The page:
Stepwell in Osian, India made in the 9th century
Stepwell in Osian, India, that was constructed in the 9th century (Photo: vil.sandi/Flickr)

From reservoirs and aqueducts to pressurized pipe systems and simple rain barrels, humans have spent countless centuries perfecting the science of collecting, storing and transporting one of our most precious resources: water.

One of the most fascinating and aesthetically pleasing examples of this is the ancient stepwells of India, which are, as the name implies, man-made wells or ponds that are equipped with steps that lead down to the water table.

You'll find many of these unique water sources in northwestern Indian regions like Gujarat and Rajasthan, which are extremely hot and dry for half of the year and filled with monsoon rains the other half. The stepwells allowed towns and cities to maintain a constant water supply even in the face of months-long droughts.

Rudimentary stepwells began popping up in great numbers around India between the 2nd and 4th centuries A.D., and only became more elaborate and grandiose over the centuries.

Stepwells in Mehrauli Archaeological park, Delhi and Kamakhya Temple, Assam.
(L-R) Stepwells at the Mehrauli Archaeological park in Delhi and Kamakhya Temple in Assam (Photo: Ronit Bhattacharjee/carol mitchell)

Stepwells are more than just functional water sources housed within grand architectural structures. In addition to providing water for drinking and bathing, they were also important sites for socializing between women, as well as peaceful places for meditation and prayer.

Stepwells declined in use during the rise of British rule in the mid-1800s as more modern piped water systems were installed across the empire. As relics of the past, many stepwells are now tourist attractions, while many others have deteriorated due to neglect.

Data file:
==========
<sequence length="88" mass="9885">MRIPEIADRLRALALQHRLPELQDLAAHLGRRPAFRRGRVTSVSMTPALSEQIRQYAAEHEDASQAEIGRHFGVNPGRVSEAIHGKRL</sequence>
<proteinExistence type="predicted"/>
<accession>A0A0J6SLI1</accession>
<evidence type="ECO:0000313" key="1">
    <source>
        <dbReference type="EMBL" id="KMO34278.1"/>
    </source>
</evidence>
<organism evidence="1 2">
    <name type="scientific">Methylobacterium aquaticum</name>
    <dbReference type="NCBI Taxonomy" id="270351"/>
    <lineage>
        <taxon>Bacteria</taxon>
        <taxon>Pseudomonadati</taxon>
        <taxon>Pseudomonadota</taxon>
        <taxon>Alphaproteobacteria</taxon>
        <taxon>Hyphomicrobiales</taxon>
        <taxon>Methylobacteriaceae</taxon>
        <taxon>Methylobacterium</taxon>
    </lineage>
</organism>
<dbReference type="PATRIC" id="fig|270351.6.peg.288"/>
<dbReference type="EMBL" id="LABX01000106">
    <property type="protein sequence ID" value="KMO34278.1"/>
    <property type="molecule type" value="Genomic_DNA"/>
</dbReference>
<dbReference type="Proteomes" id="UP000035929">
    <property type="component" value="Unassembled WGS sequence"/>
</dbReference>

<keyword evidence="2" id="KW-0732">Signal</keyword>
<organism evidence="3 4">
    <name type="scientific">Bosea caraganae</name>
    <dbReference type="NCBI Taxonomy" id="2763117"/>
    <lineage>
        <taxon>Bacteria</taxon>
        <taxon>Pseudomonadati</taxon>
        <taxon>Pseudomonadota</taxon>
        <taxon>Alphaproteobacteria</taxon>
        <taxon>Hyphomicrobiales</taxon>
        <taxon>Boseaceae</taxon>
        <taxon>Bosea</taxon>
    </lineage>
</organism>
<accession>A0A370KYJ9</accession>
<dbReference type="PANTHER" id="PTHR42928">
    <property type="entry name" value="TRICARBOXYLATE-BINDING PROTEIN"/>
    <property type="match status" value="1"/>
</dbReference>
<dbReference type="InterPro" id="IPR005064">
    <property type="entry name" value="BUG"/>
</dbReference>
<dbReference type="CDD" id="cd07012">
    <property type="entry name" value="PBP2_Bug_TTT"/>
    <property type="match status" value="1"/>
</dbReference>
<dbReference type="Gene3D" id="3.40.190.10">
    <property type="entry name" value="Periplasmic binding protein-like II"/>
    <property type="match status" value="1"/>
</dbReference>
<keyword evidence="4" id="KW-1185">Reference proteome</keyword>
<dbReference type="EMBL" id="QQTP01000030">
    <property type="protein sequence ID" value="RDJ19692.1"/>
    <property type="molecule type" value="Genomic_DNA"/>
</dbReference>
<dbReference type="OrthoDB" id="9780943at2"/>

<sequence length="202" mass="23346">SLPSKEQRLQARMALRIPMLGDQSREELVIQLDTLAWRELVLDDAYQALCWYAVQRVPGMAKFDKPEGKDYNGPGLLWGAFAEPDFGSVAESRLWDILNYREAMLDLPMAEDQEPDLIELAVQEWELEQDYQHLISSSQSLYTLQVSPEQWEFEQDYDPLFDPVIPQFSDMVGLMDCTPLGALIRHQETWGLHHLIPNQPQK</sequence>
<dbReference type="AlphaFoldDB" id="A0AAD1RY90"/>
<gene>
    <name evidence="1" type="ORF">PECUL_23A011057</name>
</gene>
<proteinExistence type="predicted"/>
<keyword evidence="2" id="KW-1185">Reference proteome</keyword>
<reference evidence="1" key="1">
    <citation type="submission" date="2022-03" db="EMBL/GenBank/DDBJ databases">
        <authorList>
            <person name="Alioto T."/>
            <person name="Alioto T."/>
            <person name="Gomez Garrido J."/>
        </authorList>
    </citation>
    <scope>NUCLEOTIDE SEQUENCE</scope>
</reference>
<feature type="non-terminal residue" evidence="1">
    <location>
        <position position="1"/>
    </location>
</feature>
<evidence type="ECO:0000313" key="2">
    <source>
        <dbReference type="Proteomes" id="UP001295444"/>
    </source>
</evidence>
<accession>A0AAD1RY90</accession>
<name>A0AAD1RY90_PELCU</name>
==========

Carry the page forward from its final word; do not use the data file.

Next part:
Chand Baori, one of the deepest stepwells in India
Chand Baori stepwell in Abhaneri near Jaipur, Rajasthan (Photo: javarman/Shutterstock)

Want to learn more about stepwells? In the video below, journalist Victoria Lautman gives viewers a crash course in the fascinating world of these ancient architectural wonders:

Continue below to see more photos of stepwells in India, including some of the most famous examples like Chand Baori (above) and Adalaj (below).

Adalaj Stepwell architecture
Adalaj Stepwell in Ahmedabad, Gujarat (Photo: Rafal Cichawa/Shutterstock)
Birds fly over Chand Baori stepwell
Chand Baori stepwell in Abhaneri near Jaipur, Rajasthan (Photo: Carroll Apiez/Shutterstock)
Gandhak Bauli stepwell
Gandhak Ki Baoli stepwell in Mehrauli, Delhi (Photo: Sunny-s/Shutterstock)
Chand Baori architecture
Chand Baori (Photo: Brandon/Flickr)
Adalaj Stepwell from above
Adalaj Stepwell in Ahmedabad, Gujarat (Photo: Tin-Tin Azure/Flickr)
Nahargarh Fort stepwell in Jaipur, Rajasthan
Nahargarh Fort stepwell in Jaipur, Rajasthan (Photo: VetraKori/Shutterstock)
Rani Ki Vav stepwell in Patan, Gujarat
Rani Ki Vav stepwell in Patan, Gujarat (Photo: Jeremy Richards/Shutterstock)
Queen's stepwell in Bundi, India
Raniji ki Baori stepwell in Bundi, India (Photo: Radiokafka/Shutterstock)
Narlai stepwell
Rawla Narlai stepwell in Desuri, Rajasthan (Photo: richard evea/Flickr)
Corridor at Chand Baori stepwell
Chand Baori stepwell in Abhaneri near Jaipur, Rajasthan (Photo: Tappasan Phurisamrit/Shutterstock)

Catie Leary ( @catieleary ) writes about science, travel, animals and the arts.